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Public Expenditures on Education and Health in Georgia before and during the Global Crisis

Listed author(s):
  • Maka Chitanava
  • Maya Grigolia
  • Lasha Labadze

After years of stagnation and political cataclysms, Georgia tried to recover by launching radical economic and political reforms starting in 2004. The results of the reforms appeared to be impressive. The country’s GDP has more than doubled; the total volume of bank deposits is five times what it used to be. Key international indices (Doing Business Index, Economic Freedom Index, Corruption Perception Index) have also reflected the success of the reforms. The occupation of the Georgian territories by Russia in August 2008 and the global financial crisis have significantly changed the current macroeconomic environment in Georgia. The August conflict undermined investor and consumer confidence, put pressure on public finances, damaged physical and other infrastructure and undermined the banking system with a large volume of deposit withdrawals. The deepening of the international financial crisis put further pressure on currency and foreign investments. The purpose of this paper is to consider the nature and magnitude of the impact of the global financial crisis on Georgia’s social services sector and on the country’s economy as a whole. The global financial crisis had a sharp impact on the most disadvantaged members of the society. The main objectives of the paper are to describe to what extent the education and healthcare sectors were affected in Georgia and to investigate how government policies have addressed the problems which arose due to the financial crisis.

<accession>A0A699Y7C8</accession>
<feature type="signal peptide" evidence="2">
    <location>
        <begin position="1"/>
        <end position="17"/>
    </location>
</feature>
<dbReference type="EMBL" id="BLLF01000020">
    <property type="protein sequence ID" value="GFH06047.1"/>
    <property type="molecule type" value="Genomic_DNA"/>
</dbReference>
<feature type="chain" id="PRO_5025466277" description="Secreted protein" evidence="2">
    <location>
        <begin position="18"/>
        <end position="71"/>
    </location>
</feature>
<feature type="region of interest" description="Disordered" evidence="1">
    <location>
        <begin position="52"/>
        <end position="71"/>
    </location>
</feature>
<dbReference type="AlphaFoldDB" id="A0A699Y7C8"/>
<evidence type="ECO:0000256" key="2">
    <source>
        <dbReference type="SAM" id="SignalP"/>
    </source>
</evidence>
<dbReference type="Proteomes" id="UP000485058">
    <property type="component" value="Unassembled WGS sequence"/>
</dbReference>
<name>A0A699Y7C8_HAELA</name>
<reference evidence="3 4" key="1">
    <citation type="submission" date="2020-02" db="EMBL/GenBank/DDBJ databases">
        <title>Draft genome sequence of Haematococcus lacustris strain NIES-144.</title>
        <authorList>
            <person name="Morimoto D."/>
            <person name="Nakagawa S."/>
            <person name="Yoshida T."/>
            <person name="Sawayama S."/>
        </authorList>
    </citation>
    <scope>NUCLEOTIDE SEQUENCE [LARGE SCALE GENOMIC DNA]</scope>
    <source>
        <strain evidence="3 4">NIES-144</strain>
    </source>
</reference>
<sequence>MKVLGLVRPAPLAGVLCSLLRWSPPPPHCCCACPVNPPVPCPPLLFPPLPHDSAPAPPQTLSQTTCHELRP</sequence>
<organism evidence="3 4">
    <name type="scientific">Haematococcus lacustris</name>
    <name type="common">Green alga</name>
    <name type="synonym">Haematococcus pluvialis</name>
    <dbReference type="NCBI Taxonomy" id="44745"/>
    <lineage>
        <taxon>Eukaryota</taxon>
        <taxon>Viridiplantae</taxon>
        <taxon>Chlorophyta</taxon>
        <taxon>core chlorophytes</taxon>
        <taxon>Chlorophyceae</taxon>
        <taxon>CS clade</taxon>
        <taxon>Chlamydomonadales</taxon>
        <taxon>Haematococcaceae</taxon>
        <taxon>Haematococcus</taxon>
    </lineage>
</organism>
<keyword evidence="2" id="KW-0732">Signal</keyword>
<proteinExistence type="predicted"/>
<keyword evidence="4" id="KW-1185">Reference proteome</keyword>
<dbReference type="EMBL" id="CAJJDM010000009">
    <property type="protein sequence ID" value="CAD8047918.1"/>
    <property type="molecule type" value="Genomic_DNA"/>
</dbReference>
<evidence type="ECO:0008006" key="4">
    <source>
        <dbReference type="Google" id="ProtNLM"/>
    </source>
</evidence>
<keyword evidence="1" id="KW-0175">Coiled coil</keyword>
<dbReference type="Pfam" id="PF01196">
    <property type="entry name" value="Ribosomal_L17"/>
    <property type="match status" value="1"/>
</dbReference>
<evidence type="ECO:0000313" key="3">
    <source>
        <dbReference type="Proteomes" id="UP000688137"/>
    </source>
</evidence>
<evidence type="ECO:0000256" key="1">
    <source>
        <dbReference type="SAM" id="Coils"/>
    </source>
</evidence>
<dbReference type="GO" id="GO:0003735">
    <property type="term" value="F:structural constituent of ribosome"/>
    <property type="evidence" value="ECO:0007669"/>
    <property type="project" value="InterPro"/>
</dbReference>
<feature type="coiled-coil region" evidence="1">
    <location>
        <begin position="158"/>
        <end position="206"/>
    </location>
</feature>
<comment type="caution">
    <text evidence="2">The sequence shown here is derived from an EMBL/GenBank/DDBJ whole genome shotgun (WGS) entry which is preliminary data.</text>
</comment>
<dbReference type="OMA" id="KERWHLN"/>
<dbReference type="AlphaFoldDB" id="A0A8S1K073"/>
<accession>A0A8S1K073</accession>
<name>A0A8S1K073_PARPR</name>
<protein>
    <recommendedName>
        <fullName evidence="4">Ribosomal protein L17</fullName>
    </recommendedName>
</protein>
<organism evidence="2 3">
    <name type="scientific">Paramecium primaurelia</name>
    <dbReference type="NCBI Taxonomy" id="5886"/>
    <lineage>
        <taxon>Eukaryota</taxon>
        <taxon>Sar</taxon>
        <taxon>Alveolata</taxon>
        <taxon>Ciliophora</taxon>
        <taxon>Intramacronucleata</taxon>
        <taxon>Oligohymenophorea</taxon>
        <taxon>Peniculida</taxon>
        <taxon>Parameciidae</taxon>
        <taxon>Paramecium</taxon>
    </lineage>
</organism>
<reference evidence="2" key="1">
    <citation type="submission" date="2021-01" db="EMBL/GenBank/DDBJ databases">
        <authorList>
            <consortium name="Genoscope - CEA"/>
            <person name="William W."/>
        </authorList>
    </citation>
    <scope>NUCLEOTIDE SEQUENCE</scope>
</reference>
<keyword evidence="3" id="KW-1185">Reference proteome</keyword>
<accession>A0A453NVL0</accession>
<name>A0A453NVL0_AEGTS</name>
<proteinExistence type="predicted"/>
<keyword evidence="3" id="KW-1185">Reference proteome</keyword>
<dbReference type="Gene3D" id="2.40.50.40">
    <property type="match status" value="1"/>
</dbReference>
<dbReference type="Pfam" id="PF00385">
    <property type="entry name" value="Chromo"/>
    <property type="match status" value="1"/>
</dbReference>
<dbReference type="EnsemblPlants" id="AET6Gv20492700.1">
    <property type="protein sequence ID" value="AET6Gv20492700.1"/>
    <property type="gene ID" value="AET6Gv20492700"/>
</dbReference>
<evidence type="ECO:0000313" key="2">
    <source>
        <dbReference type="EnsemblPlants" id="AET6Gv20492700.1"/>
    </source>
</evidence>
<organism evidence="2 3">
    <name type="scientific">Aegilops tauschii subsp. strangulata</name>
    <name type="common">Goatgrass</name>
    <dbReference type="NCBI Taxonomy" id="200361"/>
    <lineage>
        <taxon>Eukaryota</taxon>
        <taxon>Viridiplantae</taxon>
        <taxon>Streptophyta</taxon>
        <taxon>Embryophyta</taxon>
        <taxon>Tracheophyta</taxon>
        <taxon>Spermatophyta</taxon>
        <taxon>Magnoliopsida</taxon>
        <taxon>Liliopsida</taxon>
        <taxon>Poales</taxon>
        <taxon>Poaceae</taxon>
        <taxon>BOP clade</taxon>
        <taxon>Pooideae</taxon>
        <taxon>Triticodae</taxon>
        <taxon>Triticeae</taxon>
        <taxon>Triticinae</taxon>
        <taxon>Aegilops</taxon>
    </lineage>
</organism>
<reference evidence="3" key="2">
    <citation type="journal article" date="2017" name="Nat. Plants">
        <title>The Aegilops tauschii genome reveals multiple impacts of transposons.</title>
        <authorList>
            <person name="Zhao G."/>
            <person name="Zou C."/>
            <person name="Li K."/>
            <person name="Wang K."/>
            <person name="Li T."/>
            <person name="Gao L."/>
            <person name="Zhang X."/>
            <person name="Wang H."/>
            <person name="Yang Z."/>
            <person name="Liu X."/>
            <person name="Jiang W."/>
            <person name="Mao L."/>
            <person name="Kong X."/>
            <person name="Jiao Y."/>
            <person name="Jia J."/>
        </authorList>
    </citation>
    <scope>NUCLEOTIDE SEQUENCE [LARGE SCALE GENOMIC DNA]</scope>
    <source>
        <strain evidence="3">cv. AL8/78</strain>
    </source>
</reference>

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Paper provided by CASE-Center for Social and Economic Research in its series CASE Network Reports with number 0101.

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Length: 93 Pages
Date of creation: 2011
Handle: RePEc:sec:cnrepo:0101
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